the handle comprises a grip, a head coupled to the elongated body and located at an upper portion of the grip, and an actuator mechanism coupled to a wire in the elongated body, and wherein the head projects outwardly from the grip such that a portion of the grip is narrower than the head; and
squeezing the handle comprises moving the actuator mechanism.
8. A method of treating an internal airway in a lung of a patient, comprising:
holding an access device in a first hand of an operator while the access device is in an airway of a lung of a patient;
holding a treatment device in a second hand of the operator such that a catheter of the treatment device is positioned in the access device and an energy delivery unit attached to the catheter is positioned beyond an end of the access device; and
moving an actuator of the treatment device using the second hand of the operator such that in response to input from the second hand of the operator the energy delivery unit expands and a portion of the energy delivery unit contacts a sidewall of the airway and delivering energy to the airway while the first hand of the operator holds the access device;
wherein holding the treatment device comprises pinching the catheter with a distal phalanx of a thumb and a distal phalanx of a forefinger of the second hand of the operator while pushing the catheter through a working lumen of the access device; and
moving the actuator comprises grasping a handle with one of a second-fourth finger of the second hand of the operator.
9. The method of claim 8, wherein the handle has a first portion and a second portion, and wherein moving the actuator comprises squeezing the first and second portions in the second hand of the operator.
10. The method of claim 8, wherein the catheter is flexible and the catheter loops behind the second hand of the operator.
11. A method of treating an internal airway in a lung of a patient, comprising:
holding an access device in a first hand of an operator while the access device is in an airway of a lung of a patient;
holding a treatment device in a second hand of the operator such that a catheter of the treatment device is positioned in the access device and an energy delivery unit attached to the catheter is positioned beyond an end of the access device; and
moving an actuator of the treatment device using the second hand of the operator such that in response to input from the second hand of the operator the energy delivery unit expands and a portion of the energy delivery unit contacts a sidewall of the airway and delivering energy to the airway while the first hand of the operator holds the access device;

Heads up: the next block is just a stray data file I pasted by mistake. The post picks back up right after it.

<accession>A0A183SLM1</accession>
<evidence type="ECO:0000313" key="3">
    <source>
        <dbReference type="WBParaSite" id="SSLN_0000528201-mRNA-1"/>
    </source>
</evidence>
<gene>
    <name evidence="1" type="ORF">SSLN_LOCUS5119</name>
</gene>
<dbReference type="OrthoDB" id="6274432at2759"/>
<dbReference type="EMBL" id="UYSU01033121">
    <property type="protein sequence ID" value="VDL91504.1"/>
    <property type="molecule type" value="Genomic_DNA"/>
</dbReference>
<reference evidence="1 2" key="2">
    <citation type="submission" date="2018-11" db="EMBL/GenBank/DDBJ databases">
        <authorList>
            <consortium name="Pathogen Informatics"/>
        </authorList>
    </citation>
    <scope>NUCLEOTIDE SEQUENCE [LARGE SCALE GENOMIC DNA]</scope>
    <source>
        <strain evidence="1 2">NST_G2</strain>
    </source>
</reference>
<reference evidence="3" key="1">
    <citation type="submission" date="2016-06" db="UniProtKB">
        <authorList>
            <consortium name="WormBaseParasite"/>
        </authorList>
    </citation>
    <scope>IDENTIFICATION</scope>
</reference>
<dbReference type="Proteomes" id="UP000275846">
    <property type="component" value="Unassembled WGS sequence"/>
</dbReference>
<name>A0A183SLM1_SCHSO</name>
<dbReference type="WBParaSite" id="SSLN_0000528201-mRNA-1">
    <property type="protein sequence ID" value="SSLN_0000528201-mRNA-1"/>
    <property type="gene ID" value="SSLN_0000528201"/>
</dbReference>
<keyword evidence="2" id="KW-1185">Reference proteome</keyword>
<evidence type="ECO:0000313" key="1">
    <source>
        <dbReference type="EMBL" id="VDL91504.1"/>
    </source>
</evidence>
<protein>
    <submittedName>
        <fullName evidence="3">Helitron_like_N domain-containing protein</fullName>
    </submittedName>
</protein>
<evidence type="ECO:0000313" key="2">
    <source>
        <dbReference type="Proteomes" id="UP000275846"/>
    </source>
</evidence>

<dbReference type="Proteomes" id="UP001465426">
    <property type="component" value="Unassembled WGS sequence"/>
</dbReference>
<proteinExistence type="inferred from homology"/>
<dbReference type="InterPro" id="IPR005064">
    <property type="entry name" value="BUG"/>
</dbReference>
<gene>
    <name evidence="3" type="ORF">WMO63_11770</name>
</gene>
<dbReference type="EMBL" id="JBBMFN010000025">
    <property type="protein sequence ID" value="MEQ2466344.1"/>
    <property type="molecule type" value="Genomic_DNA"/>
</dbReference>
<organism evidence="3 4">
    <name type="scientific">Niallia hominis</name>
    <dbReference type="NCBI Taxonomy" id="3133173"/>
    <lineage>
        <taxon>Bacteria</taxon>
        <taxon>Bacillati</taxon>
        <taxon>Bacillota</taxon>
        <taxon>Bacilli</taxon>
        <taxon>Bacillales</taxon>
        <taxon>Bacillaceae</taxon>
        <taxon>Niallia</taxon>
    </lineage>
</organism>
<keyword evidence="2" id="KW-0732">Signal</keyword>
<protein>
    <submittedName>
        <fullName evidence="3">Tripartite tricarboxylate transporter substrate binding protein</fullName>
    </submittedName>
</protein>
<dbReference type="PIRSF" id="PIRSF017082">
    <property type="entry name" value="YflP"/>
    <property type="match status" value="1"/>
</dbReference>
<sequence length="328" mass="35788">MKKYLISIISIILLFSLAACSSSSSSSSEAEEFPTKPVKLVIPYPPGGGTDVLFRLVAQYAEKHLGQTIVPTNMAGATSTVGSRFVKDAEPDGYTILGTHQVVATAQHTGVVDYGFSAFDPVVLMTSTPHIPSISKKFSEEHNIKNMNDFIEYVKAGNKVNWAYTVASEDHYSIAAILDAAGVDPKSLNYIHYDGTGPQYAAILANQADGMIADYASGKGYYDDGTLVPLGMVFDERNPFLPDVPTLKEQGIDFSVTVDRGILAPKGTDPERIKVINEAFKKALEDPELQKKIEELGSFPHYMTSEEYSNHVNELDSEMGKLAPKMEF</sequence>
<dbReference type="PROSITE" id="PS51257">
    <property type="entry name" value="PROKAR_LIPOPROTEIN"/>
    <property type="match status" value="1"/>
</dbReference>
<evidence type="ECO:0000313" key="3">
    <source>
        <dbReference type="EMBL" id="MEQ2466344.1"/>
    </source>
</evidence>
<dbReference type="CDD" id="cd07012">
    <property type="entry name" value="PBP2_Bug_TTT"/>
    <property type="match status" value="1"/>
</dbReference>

wherein holding the access device comprises moving a bronchoscope through the airway of the lung with the first hand and/or the second hand of the operator;
holding the treatment device comprises pushing the catheter through a working lumen of the bronchoscope with the second hand of the operator;
pushing the catheter with the second hand comprises gripping the catheter with a distal phalanx of a thumb and a distal phalanx of a forefinger of the second hand of the operator; and
moving the actuator with the second hand comprises squeezing a handle with one of a second-fourth finger of the second hand of the operator.
12. A method of treating an internal airway in a lung of a patient, comprising:
controlling a bronchoscope with a first hand of a single person to position a distal end of the bronchoscope in a lung airway of the patient;
moving a treatment device with a second hand of the single person to slide a flexible catheter through a working lumen of the bronchoscope until an electrode assembly of the treatment device projects beyond the distal end of the bronchoscope at a first treatment site in the lung airway; and
squeezing an actuator of the treatment device with the second hand of the single person while holding the catheter and the bronchoscope with one of the first and second hands of the single person, wherein the actuator causes electrodes of the electrode assembly to move outwardly;
applying energy to the first treatment site via the electrodes while the single person holds the bronchoscope and the treatment device;
moving the treatment device with the second hand comprises pinching the catheter with a distal phalanx of a thumb and a distal phalanx of a forefinger of the second hand of the single person while sliding the catheter through the working lumen; and
wherein squeezing the actuator with the second hand comprises squeezing a handle with one of a second-fourth finger of the second hand of the single person.
13. The method of claim 12, wherein:
the handle comprises a first portion and a second portion rotatably attached to the first portion, wherein the catheter is coupled to one of the first and second portions and a wire in the catheter is coupled to one of the first and second portions such that relative rotation between the first and second portions moves the wire longitudinally along the catheter, and wherein the first portion has a first curved surface and the second portion has a second curved surface arranged such that the first and second curved surfaces define a hyperbolic-like shaped grip; and
squeezing the handle comprises rotating one of the first and second portions relative to each other.
14. The method of claim 12, wherein:
the handle comprises a grip, a head coupled to the catheter and located at an upper portion of the grip, and an actuator mechanism coupled to a wire in the catheter, and wherein the head projects outwardly from the grip such that a portion of the grip is narrower than the head; and
squeezing the handle comprises moving the actuator mechanism.
15. The method of claim 12, wherein the catheter is flexible and the catheter loops behind one of the first and second hands of the single person.